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Why We Voted For E-Transmission Of Results With Conditions – Lawan


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Senate President Ahmad Lawan has revealed why the Red Chamber attached conditions to the electronic transmission of election results.

In passing the Electoral Amendment Bill on Thursday, the Senate provided that the National Communications Commission (NCC) must certify that national coverage is adequate and secure, while the National Assembly must approve before the Independent National Electoral Commission (INEC) can transmit election results electronically.

Speaking with journalists on Sunday in Yobe, Lawan said the Senate voted for electronic transmission of results with conditions because the country has not reached the stage where it can deploy technology in every polling unit

He said that based on the report from NCC, only 50 percent of the country’s polling units could use technology to transmit results.

Lawan added that the senators who voted against the immediate use of electronic transmission are not against the use of technology, adding that it will make the electoral process credible.

he said: “All of us in the senate, 109 of us, believe that at one point, our electoral process must deploy electronic transmission so that it eases and enhances the electoral process and gives it more credibility and integrity,” he said.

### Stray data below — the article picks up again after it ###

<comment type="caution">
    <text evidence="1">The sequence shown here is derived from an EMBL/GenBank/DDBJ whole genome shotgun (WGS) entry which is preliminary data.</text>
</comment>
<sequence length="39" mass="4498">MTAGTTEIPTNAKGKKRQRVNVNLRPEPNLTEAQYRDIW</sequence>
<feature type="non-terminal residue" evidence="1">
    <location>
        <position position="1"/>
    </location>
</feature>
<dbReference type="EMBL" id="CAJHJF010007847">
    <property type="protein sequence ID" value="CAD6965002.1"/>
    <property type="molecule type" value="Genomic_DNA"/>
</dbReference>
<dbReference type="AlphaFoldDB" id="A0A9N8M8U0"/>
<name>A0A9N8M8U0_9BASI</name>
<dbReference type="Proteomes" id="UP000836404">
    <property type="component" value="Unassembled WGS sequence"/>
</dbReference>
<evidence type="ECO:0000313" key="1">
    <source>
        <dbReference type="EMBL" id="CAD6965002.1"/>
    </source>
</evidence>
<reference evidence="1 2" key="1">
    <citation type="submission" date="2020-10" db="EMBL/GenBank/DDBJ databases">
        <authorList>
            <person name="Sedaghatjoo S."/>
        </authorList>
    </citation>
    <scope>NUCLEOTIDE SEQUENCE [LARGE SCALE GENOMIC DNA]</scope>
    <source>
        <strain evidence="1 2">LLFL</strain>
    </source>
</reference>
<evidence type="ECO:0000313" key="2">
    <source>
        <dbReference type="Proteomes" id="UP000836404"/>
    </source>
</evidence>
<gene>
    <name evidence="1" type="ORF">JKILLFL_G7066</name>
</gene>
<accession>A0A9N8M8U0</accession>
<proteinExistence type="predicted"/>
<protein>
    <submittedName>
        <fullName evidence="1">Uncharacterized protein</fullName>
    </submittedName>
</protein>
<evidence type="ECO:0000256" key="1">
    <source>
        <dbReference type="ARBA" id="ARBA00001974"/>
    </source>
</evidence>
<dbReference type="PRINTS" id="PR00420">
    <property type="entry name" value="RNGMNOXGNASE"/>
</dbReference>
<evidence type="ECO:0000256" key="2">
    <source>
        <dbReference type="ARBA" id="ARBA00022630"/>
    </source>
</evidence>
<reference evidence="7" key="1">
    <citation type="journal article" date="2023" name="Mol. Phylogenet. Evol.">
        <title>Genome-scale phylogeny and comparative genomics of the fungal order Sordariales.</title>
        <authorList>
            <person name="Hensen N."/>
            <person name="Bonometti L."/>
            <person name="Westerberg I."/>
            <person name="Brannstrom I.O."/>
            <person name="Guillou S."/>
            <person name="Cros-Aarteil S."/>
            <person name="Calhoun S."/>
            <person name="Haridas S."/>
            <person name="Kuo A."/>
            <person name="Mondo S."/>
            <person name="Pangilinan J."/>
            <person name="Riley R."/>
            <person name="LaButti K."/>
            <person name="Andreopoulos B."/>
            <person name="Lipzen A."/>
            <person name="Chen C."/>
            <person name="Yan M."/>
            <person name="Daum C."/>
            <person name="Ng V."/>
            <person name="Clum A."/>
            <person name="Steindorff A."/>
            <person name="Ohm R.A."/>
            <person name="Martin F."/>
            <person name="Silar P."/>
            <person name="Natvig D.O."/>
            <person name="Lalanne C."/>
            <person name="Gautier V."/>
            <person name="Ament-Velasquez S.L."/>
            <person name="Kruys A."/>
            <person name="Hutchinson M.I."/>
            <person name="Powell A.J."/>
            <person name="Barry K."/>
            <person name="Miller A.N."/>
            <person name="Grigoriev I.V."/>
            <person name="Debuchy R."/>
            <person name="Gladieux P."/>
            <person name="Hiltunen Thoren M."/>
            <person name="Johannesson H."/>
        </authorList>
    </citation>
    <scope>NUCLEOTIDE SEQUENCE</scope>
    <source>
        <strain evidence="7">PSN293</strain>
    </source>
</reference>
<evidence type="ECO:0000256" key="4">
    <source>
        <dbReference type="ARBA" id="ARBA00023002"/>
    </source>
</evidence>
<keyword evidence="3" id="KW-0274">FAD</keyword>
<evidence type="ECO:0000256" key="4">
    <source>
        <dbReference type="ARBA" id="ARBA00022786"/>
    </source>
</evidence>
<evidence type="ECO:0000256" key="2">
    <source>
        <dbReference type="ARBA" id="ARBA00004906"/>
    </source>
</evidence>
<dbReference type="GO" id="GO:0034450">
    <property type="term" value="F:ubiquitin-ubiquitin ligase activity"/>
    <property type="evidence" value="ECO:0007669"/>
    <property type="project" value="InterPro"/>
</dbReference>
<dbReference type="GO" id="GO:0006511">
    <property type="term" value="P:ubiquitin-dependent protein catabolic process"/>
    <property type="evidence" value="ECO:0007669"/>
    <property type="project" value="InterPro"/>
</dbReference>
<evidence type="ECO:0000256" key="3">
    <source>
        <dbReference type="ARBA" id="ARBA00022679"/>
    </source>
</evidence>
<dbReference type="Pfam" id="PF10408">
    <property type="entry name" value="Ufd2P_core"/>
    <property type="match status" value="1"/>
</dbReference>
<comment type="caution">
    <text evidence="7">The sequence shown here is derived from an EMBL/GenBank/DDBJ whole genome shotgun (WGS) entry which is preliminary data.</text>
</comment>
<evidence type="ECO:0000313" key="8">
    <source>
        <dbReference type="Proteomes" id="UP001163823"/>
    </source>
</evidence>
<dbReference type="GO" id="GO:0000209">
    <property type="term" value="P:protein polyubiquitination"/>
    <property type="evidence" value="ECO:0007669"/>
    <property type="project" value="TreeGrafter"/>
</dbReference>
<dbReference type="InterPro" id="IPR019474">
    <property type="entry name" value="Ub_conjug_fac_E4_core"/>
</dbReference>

“And no matter what anybody may say, you cannot have about 50 percent of Nigerian voters not participating or not getting their votes counted in elections and say it doesn’t matter, that we have to start the electronic transmission.

“We know the evils of not transmitting results electronically but compare the evils of electronically transmitting just half of the electoral votes from Nigerians and say you have elected a president with 50 percent only.

“What I mean here is that you have senators from the northern part of Nigeria who voted for electronic transmission. Maybe that is their belief or their environment is ready for electronic transmission.

“And you have senators from the southern part of Nigeria who voted against immediate deployment of electronic transmission but they support that the electronic transmission of results should be allowed after certain conditions are met and the conditions are simple.

“The NCC had provided the technical information that only NCC could give – that only about 50 percent of the Nigerian environment, the polling units, in the country could possibly have their results electronically transmitted.”